The offense, meanwhile, was ranked 30th in the league in yards per game with 317.3. Washington finished in the bottom 10 in passing yards per game, rushing yards per game and points scored. Terry McLaurin has been the team’s top receiver the past two seasons but he is virtually the Football Team’s only consistent target. Cam Sims stepped up to make some big plays last season but Washington has to add an elite playmaker opposite McLaurin if it wants to be competitive outside of the division.
The Football Team made an aggressive offer to Amari Cooper last season, but fell short when the Pro Bowler decided to stay in Dallas. Regardless of the outcome, Washington proved that it is prepared to make a splash when the free agency market for wide receivers opens up. And it is a deep free agency class featuring Allen Robinson, Chris Godwin and Kenny Golladay, to name a few.
The free agency market is something to keep an eye on for all teams around the division because if Washington could win the NFC East with one of the worst offense’s in the league, imagine the difference a couple of explosive wideouts could make.
The Cowboys have many dates circled in their calendar this offseason that are particularly relevant to Dak Prescott.
The first is Feb. 23rd which is the date that NFL teams can start applying the franchise tag to players. The next is March 9: the deadline for teams to franchise tag a player. Then there is July 15th, which is the expected deadline for a player to sign his franchise tag.
Mixed in amongst all of those dates is the 2021 NFL Draft on April 29th, in which the Cowboys have the No. 10 overall pick.
Because of this schedule, it is possible that the Cowboys will enter the draft still not knowing where things stand with Prescott. It is possible that the Cowboys will reach a deal with Prescott before the franchise tag application deadline, which would eliminate many complications. But considering how long it has already taken for both parties to reach an agreement, it remains unlikely that we will have an answer in time for the draft.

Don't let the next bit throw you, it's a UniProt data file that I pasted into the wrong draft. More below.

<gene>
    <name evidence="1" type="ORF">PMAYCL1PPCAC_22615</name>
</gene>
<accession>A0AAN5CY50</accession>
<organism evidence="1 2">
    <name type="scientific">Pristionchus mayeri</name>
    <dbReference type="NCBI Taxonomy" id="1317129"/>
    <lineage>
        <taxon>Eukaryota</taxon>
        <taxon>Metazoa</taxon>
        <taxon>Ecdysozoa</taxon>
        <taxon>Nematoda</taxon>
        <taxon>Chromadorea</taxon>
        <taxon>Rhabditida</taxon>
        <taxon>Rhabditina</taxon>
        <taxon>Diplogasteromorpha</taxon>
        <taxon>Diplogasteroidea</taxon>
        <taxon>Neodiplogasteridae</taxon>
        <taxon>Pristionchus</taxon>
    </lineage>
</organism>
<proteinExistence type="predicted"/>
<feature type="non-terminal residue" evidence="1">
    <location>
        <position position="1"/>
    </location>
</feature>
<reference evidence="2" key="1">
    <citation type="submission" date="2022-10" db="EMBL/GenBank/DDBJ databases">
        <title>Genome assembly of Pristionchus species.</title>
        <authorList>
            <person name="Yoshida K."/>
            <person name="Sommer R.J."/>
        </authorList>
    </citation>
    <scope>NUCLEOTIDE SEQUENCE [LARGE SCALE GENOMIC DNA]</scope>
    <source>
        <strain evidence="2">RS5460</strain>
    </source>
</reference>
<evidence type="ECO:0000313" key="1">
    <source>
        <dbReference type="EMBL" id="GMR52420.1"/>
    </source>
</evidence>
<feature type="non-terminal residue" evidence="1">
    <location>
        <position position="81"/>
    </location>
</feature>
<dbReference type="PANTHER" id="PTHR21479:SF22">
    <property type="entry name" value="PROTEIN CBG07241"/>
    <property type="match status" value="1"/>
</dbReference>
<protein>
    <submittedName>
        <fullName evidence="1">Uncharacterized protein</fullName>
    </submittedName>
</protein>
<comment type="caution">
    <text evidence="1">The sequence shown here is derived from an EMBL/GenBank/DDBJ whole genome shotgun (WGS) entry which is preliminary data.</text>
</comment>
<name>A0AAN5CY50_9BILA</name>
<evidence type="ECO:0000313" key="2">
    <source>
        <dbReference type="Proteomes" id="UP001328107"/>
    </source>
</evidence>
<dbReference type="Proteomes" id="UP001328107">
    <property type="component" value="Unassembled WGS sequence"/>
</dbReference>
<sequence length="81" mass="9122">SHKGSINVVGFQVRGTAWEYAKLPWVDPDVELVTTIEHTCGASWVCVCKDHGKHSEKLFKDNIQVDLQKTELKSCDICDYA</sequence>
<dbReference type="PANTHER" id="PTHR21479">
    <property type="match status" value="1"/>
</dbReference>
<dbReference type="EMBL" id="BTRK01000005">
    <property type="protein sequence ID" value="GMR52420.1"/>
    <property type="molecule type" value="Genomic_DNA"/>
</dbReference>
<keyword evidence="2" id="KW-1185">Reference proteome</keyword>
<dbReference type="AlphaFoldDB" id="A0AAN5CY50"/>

This begs the question: Should the Cowboys consider drafting a quarterback if Prescott is not signed by the start of the draft? This features several promising signal callers and it could be a missed opportunity for Dallas if they choose not to take advantage.
OK, now we will circle back to the quarterback situation in Philadelphia.
Wentz is gone, but where do things stand for the Eagles under center? Is Jalen Hurts the answer or will Philly continue to shop around in free agency or the NFL Draft?
Hurts showed promise in his rookie campaign. He led the Eagles to a clutch 24-21 upset victory over the New Orleans Saints in Week 14. Throughout his starts, the former Oklahoma Sooner demonstrated his athleticism not only as a passer, but a runner. He showed an ability to extend plays and serves as a challenge to opposing defenses because of his mobility in the pocket.
But Hurts is also 22 years old (he will be 23 by the start of next season). Since the Eagles drafted him in the second round of the 2020 NFL Draft, it has been unclear how and when they plans to use Hurts. It’s fair to assume that the Eagles did not plan on Hurts being the starter so soon in his career because Wentz’s contract extended through the 2024 season.
Hurts finished his rookie campaign with six touchdowns to four interceptions while rushing for 354 yards and three scores. He showed enough to earn the starting role.
But the Eagles need to find a long-term solution for their quarterback situation. Maybe that means signing a veteran in free agency for Hurts to learn from and observe. Philly has many options to consider and must determine what the future of the organization looks like without Carson Wentz.